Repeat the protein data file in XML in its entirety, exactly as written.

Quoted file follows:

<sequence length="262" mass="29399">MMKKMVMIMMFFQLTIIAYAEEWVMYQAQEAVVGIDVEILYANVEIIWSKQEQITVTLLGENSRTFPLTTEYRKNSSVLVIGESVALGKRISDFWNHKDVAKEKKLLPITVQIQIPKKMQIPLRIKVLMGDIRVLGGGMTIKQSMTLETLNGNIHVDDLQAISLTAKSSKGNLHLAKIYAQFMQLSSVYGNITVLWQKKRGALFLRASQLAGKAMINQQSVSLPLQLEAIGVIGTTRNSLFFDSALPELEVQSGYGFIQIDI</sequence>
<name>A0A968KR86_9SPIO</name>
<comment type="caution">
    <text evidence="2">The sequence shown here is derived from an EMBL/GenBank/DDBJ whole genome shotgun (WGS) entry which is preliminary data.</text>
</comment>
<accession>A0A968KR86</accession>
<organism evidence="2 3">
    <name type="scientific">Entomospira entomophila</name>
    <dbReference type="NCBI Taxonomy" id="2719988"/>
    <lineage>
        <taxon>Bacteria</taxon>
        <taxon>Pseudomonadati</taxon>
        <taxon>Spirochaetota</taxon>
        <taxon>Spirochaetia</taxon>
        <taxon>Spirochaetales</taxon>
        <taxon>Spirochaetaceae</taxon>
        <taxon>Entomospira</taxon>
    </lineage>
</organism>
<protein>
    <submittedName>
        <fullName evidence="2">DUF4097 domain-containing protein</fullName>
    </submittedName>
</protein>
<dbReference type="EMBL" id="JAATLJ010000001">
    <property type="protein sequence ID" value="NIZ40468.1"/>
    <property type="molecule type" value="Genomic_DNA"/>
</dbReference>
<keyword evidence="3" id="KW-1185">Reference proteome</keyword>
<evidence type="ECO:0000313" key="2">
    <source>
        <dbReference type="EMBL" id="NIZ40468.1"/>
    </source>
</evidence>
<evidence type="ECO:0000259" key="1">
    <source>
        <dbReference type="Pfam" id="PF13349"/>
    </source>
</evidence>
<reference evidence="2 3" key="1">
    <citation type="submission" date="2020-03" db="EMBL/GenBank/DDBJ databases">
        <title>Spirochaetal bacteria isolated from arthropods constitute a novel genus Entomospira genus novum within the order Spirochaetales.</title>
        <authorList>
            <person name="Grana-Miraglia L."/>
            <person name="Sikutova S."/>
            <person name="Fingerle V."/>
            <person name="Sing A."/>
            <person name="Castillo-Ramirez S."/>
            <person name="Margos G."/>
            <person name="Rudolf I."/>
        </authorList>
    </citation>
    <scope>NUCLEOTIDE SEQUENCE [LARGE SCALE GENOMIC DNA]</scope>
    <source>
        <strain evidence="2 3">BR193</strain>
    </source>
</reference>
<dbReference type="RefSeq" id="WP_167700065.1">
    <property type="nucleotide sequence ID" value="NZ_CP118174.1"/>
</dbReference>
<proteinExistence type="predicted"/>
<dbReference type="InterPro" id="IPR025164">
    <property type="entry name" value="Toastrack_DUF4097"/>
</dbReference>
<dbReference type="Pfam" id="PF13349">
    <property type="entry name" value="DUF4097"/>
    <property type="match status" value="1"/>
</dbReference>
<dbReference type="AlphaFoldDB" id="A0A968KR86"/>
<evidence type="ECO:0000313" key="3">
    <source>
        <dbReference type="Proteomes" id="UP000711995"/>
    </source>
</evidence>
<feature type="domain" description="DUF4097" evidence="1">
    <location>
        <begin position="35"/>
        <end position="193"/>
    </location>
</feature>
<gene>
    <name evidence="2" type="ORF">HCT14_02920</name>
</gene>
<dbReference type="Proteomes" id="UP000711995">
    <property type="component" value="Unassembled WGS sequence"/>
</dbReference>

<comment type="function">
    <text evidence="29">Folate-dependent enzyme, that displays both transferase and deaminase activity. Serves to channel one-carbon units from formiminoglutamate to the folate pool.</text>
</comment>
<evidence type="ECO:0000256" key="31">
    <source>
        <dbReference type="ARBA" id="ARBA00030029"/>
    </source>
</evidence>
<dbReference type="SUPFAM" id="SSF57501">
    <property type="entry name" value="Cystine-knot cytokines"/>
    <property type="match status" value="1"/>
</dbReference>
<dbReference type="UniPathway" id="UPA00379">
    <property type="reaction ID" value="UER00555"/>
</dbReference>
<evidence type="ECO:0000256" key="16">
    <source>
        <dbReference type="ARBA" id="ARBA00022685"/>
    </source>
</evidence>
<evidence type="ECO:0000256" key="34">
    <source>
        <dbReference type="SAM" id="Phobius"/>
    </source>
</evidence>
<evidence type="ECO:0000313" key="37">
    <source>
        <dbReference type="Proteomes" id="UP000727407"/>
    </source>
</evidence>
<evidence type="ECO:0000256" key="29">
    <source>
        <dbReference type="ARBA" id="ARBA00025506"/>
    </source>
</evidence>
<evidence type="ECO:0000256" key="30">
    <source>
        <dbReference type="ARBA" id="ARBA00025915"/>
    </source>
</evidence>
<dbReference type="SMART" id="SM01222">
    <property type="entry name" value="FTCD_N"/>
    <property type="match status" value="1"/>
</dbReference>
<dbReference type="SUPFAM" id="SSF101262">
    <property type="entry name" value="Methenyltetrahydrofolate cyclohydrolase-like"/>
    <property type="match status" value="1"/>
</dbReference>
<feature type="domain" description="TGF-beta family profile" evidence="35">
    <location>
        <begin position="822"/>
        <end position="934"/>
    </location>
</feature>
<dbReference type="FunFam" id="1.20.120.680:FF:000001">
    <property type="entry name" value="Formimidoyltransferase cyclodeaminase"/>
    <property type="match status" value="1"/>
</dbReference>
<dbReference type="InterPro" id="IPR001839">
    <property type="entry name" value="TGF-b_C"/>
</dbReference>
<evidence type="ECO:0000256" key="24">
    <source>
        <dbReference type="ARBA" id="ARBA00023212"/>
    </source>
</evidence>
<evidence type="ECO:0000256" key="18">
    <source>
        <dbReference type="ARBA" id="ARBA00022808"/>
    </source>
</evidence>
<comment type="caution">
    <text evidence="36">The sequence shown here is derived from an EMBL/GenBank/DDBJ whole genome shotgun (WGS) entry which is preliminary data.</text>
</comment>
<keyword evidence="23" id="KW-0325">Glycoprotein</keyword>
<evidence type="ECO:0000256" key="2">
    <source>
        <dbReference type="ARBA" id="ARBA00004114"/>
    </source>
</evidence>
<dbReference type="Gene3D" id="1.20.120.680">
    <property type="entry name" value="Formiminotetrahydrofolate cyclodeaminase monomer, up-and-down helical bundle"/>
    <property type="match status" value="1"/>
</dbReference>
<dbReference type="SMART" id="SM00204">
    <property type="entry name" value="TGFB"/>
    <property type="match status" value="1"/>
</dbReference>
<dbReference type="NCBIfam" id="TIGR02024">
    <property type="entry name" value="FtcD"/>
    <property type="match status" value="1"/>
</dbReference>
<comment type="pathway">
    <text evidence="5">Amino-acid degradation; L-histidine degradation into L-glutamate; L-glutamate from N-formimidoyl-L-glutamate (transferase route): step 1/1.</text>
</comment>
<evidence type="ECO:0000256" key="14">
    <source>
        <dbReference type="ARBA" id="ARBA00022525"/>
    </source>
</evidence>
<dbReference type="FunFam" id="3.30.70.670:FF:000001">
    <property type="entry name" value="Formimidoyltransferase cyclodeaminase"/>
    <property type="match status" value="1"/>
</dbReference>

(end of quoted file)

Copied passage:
<sequence length="262" mass="29399">MMKKMVMIMMFFQLTIIAYAEEWVMYQAQEAVVGIDVEILYANVEIIWSKQEQITVTLLGENSRTFPLTTEYRKNSSVLVIGESVALGKRISDFWNHKDVAKEKKLLPITVQIQIPKKMQIPLRIKVLMGDIRVLGGGMTIKQSMTLETLNGNIHVDDLQAISLTAKSSKGNLHLAKIYAQFMQLSSVYGNITVLWQKKRGALFLRASQLAGKAMINQQSVSLPLQLEAIGVIGTTRNSLFFDSALPELEVQSGYGFIQIDI</sequence>
<name>A0A968KR86_9SPIO</name>
<comment type="caution">
    <text evidence="2">The sequence shown here is derived from an EMBL/GenBank/DDBJ whole genome shotgun (WGS) entry which is preliminary data.</text>
</comment>
<accession>A0A968KR86</accession>
<organism evidence="2 3">
    <name type="scientific">Entomospira entomophila</name>
    <dbReference type="NCBI Taxonomy" id="2719988"/>
    <lineage>
        <taxon>Bacteria</taxon>
        <taxon>Pseudomonadati</taxon>
        <taxon>Spirochaetota</taxon>
        <taxon>Spirochaetia</taxon>
        <taxon>Spirochaetales</taxon>
        <taxon>Spirochaetaceae</taxon>
        <taxon>Entomospira</taxon>
    </lineage>
</organism>
<protein>
    <submittedName>
        <fullName evidence="2">DUF4097 domain-containing protein</fullName>
    </submittedName>
</protein>
<dbReference type="EMBL" id="JAATLJ010000001">
    <property type="protein sequence ID" value="NIZ40468.1"/>
    <property type="molecule type" value="Genomic_DNA"/>
</dbReference>
<keyword evidence="3" id="KW-1185">Reference proteome</keyword>
<evidence type="ECO:0000313" key="2">
    <source>
        <dbReference type="EMBL" id="NIZ40468.1"/>
    </source>
</evidence>
<evidence type="ECO:0000259" key="1">
    <source>
        <dbReference type="Pfam" id="PF13349"/>
    </source>
</evidence>
<reference evidence="2 3" key="1">
    <citation type="submission" date="2020-03" db="EMBL/GenBank/DDBJ databases">
        <title>Spirochaetal bacteria isolated from arthropods constitute a novel genus Entomospira genus novum within the order Spirochaetales.</title>
        <authorList>
            <person name="Grana-Miraglia L."/>
            <person name="Sikutova S."/>
            <person name="Fingerle V."/>
            <person name="Sing A."/>
            <person name="Castillo-Ramirez S."/>
            <person name="Margos G."/>
            <person name="Rudolf I."/>
        </authorList>
    </citation>
    <scope>NUCLEOTIDE SEQUENCE [LARGE SCALE GENOMIC DNA]</scope>
    <source>
        <strain evidence="2 3">BR193</strain>
    </source>
</reference>
<dbReference type="RefSeq" id="WP_167700065.1">
    <property type="nucleotide sequence ID" value="NZ_CP118174.1"/>
</dbReference>
<proteinExistence type="predicted"/>
<dbReference type="InterPro" id="IPR025164">
    <property type="entry name" value="Toastrack_DUF4097"/>
</dbReference>
<dbReference type="Pfam" id="PF13349">
    <property type="entry name" value="DUF4097"/>
    <property type="match status" value="1"/>
</dbReference>
<dbReference type="AlphaFoldDB" id="A0A968KR86"/>
<evidence type="ECO:0000313" key="3">
    <source>
        <dbReference type="Proteomes" id="UP000711995"/>
    </source>
</evidence>
<feature type="domain" description="DUF4097" evidence="1">
    <location>
        <begin position="35"/>
        <end position="193"/>
    </location>
</feature>
<gene>
    <name evidence="2" type="ORF">HCT14_02920</name>
</gene>
<dbReference type="Proteomes" id="UP000711995">
    <property type="component" value="Unassembled WGS sequence"/>
</dbReference>

<comment type="function">
    <text evidence="29">Folate-dependent enzyme, that displays both transferase and deaminase activity. Serves to channel one-carbon units from formiminoglutamate to the folate pool.</text>
</comment>
<evidence type="ECO:0000256" key="31">
    <source>
        <dbReference type="ARBA" id="ARBA00030029"/>
    </source>
</evidence>
<dbReference type="SUPFAM" id="SSF57501">
    <property type="entry name" value="Cystine-knot cytokines"/>
    <property type="match status" value="1"/>
</dbReference>
<dbReference type="UniPathway" id="UPA00379">
    <property type="reaction ID" value="UER00555"/>
</dbReference>
<evidence type="ECO:0000256" key="16">
    <source>
        <dbReference type="ARBA" id="ARBA00022685"/>
    </source>
</evidence>
<evidence type="ECO:0000256" key="34">
    <source>
        <dbReference type="SAM" id="Phobius"/>
    </source>
</evidence>
<evidence type="ECO:0000313" key="37">
    <source>
        <dbReference type="Proteomes" id="UP000727407"/>
    </source>
</evidence>
<evidence type="ECO:0000256" key="29">
    <source>
        <dbReference type="ARBA" id="ARBA00025506"/>
    </source>
</evidence>
<evidence type="ECO:0000256" key="30">
    <source>
        <dbReference type="ARBA" id="ARBA00025915"/>
    </source>
</evidence>
<dbReference type="SMART" id="SM01222">
    <property type="entry name" value="FTCD_N"/>
    <property type="match status" value="1"/>
</dbReference>
<dbReference type="SUPFAM" id="SSF101262">
    <property type="entry name" value="Methenyltetrahydrofolate cyclohydrolase-like"/>
    <property type="match status" value="1"/>
</dbReference>
<feature type="domain" description="TGF-beta family profile" evidence="35">
    <location>
        <begin position="822"/>
        <end position="934"/>
    </location>
</feature>
<dbReference type="FunFam" id="1.20.120.680:FF:000001">
    <property type="entry name" value="Formimidoyltransferase cyclodeaminase"/>
    <property type="match status" value="1"/>
</dbReference>
<dbReference type="InterPro" id="IPR001839">
    <property type="entry name" value="TGF-b_C"/>
</dbReference>
<evidence type="ECO:0000256" key="24">
    <source>
        <dbReference type="ARBA" id="ARBA00023212"/>
    </source>
</evidence>
<evidence type="ECO:0000256" key="18">
    <source>
        <dbReference type="ARBA" id="ARBA00022808"/>
    </source>
</evidence>
<comment type="caution">
    <text evidence="36">The sequence shown here is derived from an EMBL/GenBank/DDBJ whole genome shotgun (WGS) entry which is preliminary data.</text>
</comment>
<keyword evidence="23" id="KW-0325">Glycoprotein</keyword>
<evidence type="ECO:0000256" key="2">
    <source>
        <dbReference type="ARBA" id="ARBA00004114"/>
    </source>
</evidence>
<dbReference type="Gene3D" id="1.20.120.680">
    <property type="entry name" value="Formiminotetrahydrofolate cyclodeaminase monomer, up-and-down helical bundle"/>
    <property type="match status" value="1"/>
</dbReference>
<dbReference type="SMART" id="SM00204">
    <property type="entry name" value="TGFB"/>
    <property type="match status" value="1"/>
</dbReference>
<dbReference type="NCBIfam" id="TIGR02024">
    <property type="entry name" value="FtcD"/>
    <property type="match status" value="1"/>
</dbReference>
<comment type="pathway">
    <text evidence="5">Amino-acid degradation; L-histidine degradation into L-glutamate; L-glutamate from N-formimidoyl-L-glutamate (transferase route): step 1/1.</text>
</comment>
<evidence type="ECO:0000256" key="14">
    <source>
        <dbReference type="ARBA" id="ARBA00022525"/>
    </source>
</evidence>
<dbReference type="FunFam" id="3.30.70.670:FF:000001">
    <property type="entry name" value="Formimidoyltransferase cyclodeaminase"/>
    <property type="match status" value="1"/>
</dbReference>